Not long after the tragic shooting of Ruszczyk, then Minneapolis Mayor Betsy Hodges said, “I've lost confidence in the Chief's ability to lead us further," and Chief Janeé Harteau was forced to resign. Several police officers have shot and killed Black residents of Minneapolis, so it is puzzling that the death of a white woman at the hands of a Black officer was the tipping point for change.
Guilty from the Start
City officials, MPD leadership, and the legal community scrambled to condemn Noor from the start:
- Noor was described as a murderer while Yanez “was a good cop who panicked.”
Minneapolis Police Chief Harteau, with only a preliminary review and not a full investigation, distanced her department from Noor and identified her sympathy with Ruszczyk. However, in the shooting of Clark, a concerted effort was made by both Harteau and Freeman to show Clark was the aggressor and not the police. Chief Harteau said, “officer Mohamed Noor's actions the night he shot and killed Justine Ruszczyk run contrary to Minneapolis police training and expectations. Justine didn't have to die.’”
According to the Star Tribune, Freeman said, “I’m saddened by the death of this fine young woman...it didn’t have to happen — it shouldn’t have happened.”
The Somali American Police Association was not surprised by Freeman’s decision, which they say is racially motivated. “Freeman made his intentions clear… long before the press conference detailing his decision and the completion of the BCA investigation.”
In their public statement, the association expressed concern that Noor was a sacrificial lamb. The officers are not wrong. From his first public comment to the charges, Freeman used racial undertones in describing Noor. Moreover, Freeman inappropriately referred to the charges against Noor as “a big Christmas gift.”
As Black people too often we mourn Black death at the hands of white officers. Freeman has not shared the same compassion for Black victims of police violence. Freeman was eager to declare that Jamar Clark wanted to die and confidently quoted reports from the officers who killed Clark as objective truth. These reports said Clark had a “thousand-yard stare” and that he said, “I am ready to die.” This demonization of Black victims and rush to deem a Black officer guilty isn’t exclusive to Freeman, it’s reflected throughout the media.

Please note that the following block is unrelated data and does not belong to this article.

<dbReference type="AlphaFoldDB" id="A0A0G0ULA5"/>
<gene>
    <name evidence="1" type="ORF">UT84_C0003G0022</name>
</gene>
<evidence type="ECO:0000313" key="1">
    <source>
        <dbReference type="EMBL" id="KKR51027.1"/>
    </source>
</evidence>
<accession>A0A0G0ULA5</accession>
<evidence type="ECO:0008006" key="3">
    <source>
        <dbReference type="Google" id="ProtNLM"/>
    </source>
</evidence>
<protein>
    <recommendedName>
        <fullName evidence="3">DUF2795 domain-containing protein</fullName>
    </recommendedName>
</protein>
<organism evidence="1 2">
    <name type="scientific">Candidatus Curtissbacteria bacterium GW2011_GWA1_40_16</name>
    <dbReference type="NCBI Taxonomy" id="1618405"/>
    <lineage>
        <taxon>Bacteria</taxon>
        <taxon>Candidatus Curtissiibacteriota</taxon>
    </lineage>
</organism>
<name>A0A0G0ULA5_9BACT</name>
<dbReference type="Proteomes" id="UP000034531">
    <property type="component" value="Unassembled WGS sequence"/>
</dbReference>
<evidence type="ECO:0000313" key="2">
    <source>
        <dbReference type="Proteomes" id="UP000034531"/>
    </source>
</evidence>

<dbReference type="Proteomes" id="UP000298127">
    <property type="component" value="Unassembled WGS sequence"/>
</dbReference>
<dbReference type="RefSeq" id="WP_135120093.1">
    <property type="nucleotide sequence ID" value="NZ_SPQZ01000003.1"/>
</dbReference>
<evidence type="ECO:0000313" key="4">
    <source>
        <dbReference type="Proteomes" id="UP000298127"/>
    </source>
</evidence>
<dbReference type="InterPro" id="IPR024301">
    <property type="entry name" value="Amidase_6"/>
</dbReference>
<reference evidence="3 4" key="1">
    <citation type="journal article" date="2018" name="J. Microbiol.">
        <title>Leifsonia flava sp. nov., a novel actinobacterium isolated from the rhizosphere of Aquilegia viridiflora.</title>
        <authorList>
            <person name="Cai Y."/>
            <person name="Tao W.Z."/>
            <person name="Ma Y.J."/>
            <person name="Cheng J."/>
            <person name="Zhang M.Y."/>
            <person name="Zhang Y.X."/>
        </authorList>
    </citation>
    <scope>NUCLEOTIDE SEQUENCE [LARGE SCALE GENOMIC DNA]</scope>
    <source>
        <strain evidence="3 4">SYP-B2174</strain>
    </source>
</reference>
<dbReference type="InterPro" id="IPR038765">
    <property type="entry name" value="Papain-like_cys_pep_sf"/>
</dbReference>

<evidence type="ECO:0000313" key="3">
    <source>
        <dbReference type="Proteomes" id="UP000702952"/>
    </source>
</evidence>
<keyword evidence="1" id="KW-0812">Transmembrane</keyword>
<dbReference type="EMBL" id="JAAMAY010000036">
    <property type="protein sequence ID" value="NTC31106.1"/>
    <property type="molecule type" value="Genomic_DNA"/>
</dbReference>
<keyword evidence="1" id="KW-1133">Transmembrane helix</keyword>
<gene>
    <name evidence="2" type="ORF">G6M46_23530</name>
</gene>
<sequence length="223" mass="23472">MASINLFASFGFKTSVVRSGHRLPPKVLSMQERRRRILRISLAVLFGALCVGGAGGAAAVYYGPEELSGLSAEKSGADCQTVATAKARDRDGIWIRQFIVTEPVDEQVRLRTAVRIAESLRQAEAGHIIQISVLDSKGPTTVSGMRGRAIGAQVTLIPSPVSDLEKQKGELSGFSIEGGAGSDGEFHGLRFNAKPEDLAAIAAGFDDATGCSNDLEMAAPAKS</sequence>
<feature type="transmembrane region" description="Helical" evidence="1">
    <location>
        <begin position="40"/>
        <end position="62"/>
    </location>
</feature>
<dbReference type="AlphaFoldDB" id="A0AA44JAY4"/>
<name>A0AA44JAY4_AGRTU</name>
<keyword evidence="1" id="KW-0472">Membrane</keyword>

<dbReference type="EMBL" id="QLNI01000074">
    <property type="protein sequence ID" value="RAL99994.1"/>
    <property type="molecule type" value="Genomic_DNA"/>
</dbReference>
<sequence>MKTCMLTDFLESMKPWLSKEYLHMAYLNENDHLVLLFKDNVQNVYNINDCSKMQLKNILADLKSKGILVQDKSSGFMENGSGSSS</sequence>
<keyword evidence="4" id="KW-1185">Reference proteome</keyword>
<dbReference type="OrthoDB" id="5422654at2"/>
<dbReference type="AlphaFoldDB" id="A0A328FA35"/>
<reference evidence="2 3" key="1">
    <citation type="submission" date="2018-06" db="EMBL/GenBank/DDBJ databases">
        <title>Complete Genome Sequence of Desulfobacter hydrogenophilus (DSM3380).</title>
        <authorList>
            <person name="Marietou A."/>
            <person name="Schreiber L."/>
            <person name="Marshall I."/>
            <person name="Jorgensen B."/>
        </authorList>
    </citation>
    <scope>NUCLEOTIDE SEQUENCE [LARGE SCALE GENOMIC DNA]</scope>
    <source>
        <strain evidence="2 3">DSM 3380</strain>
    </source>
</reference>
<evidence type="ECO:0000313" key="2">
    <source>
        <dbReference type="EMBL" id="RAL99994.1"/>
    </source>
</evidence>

Twin Cities Media Advance Racial Narratives
In a statement to the press, Ruszczyk’s attorney describes her as ‘the most innocent victim.’ Were other victims of police violence like Clark, Castile, Tamir Rice, Trayvon Martin, and Korryn Gaines not innocent?
Media reports on Ruszczyk paint her southwest Minneapolis neighborhood as one where crime doesn’t happen. It’s a place where, as Hannah Covington and Randy Furst of the Star Tribune assert: “...neighbors help each other find lost pets. It’s where tidy yards are filled with flower beds and children pedal their tricycles and amble down sidewalks.”
In fact, the coverage of Ruszczyk’s tragic death models what all reporters and media outlets should do with victims of police violence. They did not use her immigration status to justify the bullet, dig into her background to show a checkered past, or use poor lighting and unflattering pictures to elicit a visceral reaction. Instead, readers were shown her bright smile, told about her kindness, and learned about her volunteer endeavors. They were given a chance to relate to her. We got a sense of the loss her son, fiancé, and other loved ones felt.
Simply change the neighborhood and victim (variables that shouldn’t matter) for an entirely different outcome: premeditated murder versus a day on the job. Our legal system continues to demonstrate institutionalized racism when a person’s zip code or race determines their worthiness of justice or another’s guilt.